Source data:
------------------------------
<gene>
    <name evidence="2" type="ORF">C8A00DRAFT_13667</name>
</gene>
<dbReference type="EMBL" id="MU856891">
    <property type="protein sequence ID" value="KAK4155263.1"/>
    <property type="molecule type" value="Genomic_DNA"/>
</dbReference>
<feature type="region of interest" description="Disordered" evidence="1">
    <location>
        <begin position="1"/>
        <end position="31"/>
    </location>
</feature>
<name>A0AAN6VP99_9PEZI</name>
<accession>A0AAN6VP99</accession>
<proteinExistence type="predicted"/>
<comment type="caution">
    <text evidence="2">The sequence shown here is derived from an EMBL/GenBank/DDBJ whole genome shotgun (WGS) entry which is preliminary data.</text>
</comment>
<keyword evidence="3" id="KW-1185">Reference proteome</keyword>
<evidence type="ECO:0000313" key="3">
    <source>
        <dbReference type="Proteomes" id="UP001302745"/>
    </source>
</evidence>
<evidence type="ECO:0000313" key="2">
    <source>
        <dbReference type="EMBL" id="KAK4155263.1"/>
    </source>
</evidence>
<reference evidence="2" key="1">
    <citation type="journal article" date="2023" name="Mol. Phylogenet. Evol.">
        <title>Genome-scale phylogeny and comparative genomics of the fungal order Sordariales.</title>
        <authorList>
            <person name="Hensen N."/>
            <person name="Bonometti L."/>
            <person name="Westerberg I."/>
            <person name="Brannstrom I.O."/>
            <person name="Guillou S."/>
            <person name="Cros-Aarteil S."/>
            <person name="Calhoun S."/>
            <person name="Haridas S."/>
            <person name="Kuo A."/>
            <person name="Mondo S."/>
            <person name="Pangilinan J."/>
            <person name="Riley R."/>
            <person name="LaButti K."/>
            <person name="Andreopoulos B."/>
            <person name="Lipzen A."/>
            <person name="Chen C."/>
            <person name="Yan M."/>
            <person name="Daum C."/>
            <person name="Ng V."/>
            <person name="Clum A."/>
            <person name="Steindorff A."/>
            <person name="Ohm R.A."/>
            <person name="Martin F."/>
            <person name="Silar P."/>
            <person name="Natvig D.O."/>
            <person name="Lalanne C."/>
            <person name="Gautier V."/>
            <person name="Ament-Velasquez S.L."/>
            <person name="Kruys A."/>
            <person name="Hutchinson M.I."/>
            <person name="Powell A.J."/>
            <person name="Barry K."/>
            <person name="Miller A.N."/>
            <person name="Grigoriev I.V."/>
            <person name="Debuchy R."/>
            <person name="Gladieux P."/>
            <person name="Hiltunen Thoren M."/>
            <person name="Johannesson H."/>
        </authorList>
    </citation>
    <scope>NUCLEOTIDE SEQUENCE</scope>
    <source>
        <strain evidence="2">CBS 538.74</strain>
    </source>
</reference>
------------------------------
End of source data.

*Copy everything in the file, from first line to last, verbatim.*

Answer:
<gene>
    <name evidence="2" type="ORF">C8A00DRAFT_13667</name>
</gene>
<dbReference type="EMBL" id="MU856891">
    <property type="protein sequence ID" value="KAK4155263.1"/>
    <property type="molecule type" value="Genomic_DNA"/>
</dbReference>
<feature type="region of interest" description="Disordered" evidence="1">
    <location>
        <begin position="1"/>
        <end position="31"/>
    </location>
</feature>
<name>A0AAN6VP99_9PEZI</name>
<accession>A0AAN6VP99</accession>
<proteinExistence type="predicted"/>
<comment type="caution">
    <text evidence="2">The sequence shown here is derived from an EMBL/GenBank/DDBJ whole genome shotgun (WGS) entry which is preliminary data.</text>
</comment>
<keyword evidence="3" id="KW-1185">Reference proteome</keyword>
<evidence type="ECO:0000313" key="3">
    <source>
        <dbReference type="Proteomes" id="UP001302745"/>
    </source>
</evidence>
<evidence type="ECO:0000313" key="2">
    <source>
        <dbReference type="EMBL" id="KAK4155263.1"/>
    </source>
</evidence>
<reference evidence="2" key="1">
    <citation type="journal article" date="2023" name="Mol. Phylogenet. Evol.">
        <title>Genome-scale phylogeny and comparative genomics of the fungal order Sordariales.</title>
        <authorList>
            <person name="Hensen N."/>
            <person name="Bonometti L."/>
            <person name="Westerberg I."/>
            <person name="Brannstrom I.O."/>
            <person name="Guillou S."/>
            <person name="Cros-Aarteil S."/>
            <person name="Calhoun S."/>
            <person name="Haridas S."/>
            <person name="Kuo A."/>
            <person name="Mondo S."/>
            <person name="Pangilinan J."/>
            <person name="Riley R."/>
            <person name="LaButti K."/>
            <person name="Andreopoulos B."/>
            <person name="Lipzen A."/>
            <person name="Chen C."/>
            <person name="Yan M."/>
            <person name="Daum C."/>
            <person name="Ng V."/>
            <person name="Clum A."/>
            <person name="Steindorff A."/>
            <person name="Ohm R.A."/>
            <person name="Martin F."/>
            <person name="Silar P."/>
            <person name="Natvig D.O."/>
            <person name="Lalanne C."/>
            <person name="Gautier V."/>
            <person name="Ament-Velasquez S.L."/>
            <person name="Kruys A."/>
            <person name="Hutchinson M.I."/>
            <person name="Powell A.J."/>
            <person name="Barry K."/>
            <person name="Miller A.N."/>
            <person name="Grigoriev I.V."/>
            <person name="Debuchy R."/>
            <person name="Gladieux P."/>
            <person name="Hiltunen Thoren M."/>
            <person name="Johannesson H."/>
        </authorList>
    </citation>
    <scope>NUCLEOTIDE SEQUENCE</scope>
    <source>
        <strain evidence="2">CBS 538.74</strain>
    </source>
</reference>